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BOOSTER SHOTS: Oddities, musings and news from the
health world

New registry for ALS patients collects data in hopes of discovering disease's cause

October 22, 2010
  • James Ruchinski, who has ALS, his wife JoAnn and their adopted son, Matthew.
James Ruchinski, who has ALS, his wife JoAnn and their adopted son, Matthew. (Allentown Morning Call )

Matthew Ruchinski likely doesn’t completely understand what ALS means. The 4-year-old from Pennsylvania just knows that his dad is sick — and that he plans to walk two miles in an event Saturday that will benefit people who have the disease, reports the Allentown Morning Call. Matthew's dad, James, was just 35 and in the process of adopting the boy when he was diagnosed with the fatal neurogenerative disease.

About 5,600 Americans each year are diagnosed with ALS, officially called amyotrophic lateral sclerosis, or Lou Gehrig's Disease, and life expectancy after diagnosis is just two to five years, according to the ALS Assn.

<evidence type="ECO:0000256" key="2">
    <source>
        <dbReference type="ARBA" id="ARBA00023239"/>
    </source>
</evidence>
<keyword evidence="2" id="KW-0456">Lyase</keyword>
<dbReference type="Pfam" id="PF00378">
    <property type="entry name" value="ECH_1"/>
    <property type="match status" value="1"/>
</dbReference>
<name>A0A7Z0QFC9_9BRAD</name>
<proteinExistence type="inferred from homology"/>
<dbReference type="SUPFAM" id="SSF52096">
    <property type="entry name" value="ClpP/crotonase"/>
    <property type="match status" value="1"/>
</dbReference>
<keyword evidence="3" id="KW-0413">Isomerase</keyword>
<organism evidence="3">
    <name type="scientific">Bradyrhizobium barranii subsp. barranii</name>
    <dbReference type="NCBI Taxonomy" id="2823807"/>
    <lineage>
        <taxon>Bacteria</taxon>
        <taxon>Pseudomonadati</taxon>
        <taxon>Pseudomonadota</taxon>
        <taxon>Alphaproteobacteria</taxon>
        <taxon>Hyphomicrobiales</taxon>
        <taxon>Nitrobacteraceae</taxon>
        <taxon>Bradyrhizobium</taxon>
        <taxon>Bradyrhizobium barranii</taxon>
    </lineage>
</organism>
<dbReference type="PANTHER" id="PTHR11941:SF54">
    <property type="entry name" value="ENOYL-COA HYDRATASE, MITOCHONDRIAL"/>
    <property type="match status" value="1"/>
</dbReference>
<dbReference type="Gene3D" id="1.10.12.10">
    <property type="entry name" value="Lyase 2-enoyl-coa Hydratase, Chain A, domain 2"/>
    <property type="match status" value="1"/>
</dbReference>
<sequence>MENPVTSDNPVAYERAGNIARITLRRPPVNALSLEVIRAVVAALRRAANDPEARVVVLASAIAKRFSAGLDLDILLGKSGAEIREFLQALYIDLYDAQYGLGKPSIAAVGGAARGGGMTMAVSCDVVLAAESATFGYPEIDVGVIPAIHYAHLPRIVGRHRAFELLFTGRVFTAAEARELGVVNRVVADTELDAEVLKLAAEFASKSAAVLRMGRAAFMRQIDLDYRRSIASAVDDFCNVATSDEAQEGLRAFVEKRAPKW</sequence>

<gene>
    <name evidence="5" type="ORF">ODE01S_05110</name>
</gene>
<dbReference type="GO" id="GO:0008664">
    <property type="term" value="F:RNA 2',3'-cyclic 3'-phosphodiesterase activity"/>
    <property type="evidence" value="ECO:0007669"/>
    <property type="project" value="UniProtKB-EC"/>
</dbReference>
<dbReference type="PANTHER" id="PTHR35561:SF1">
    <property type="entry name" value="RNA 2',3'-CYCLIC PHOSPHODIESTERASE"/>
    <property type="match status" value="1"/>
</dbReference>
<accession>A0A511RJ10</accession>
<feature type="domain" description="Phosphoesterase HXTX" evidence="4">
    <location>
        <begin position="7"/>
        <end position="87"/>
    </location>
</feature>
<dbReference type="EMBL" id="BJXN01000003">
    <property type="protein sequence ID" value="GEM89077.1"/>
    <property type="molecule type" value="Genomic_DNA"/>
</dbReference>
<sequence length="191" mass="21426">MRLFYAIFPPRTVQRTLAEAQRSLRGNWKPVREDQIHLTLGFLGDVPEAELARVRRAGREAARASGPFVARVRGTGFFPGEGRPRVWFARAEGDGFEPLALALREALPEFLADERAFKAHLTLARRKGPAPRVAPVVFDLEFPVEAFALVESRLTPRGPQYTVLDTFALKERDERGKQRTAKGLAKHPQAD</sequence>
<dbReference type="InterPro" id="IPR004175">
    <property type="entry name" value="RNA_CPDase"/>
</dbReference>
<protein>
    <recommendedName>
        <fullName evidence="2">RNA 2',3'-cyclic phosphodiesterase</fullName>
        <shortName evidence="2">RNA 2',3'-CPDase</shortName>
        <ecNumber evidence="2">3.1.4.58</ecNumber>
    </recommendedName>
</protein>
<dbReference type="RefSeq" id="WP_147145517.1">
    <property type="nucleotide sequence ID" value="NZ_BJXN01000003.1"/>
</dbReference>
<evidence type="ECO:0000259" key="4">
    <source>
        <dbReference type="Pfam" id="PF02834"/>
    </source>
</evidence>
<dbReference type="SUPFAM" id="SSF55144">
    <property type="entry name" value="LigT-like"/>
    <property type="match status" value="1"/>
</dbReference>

Causes aren't known, though 5% to 10% of ALS patients carry a distinctive gene mutation. Read the Los Angeles Times report about some researchers who claim to have found a link between ALS and traumatic brain injuries.

The federal National ALS Registry launched Wednesday may provide some clues. The registry collects data from ALS patients on a voluntary basis and then looks for disease patterns, changes, etc., over time. Learn more about the ALS Registry at the Centers for Disease Prevention and Control website.

--Mary Forgione / Los Angeles Times

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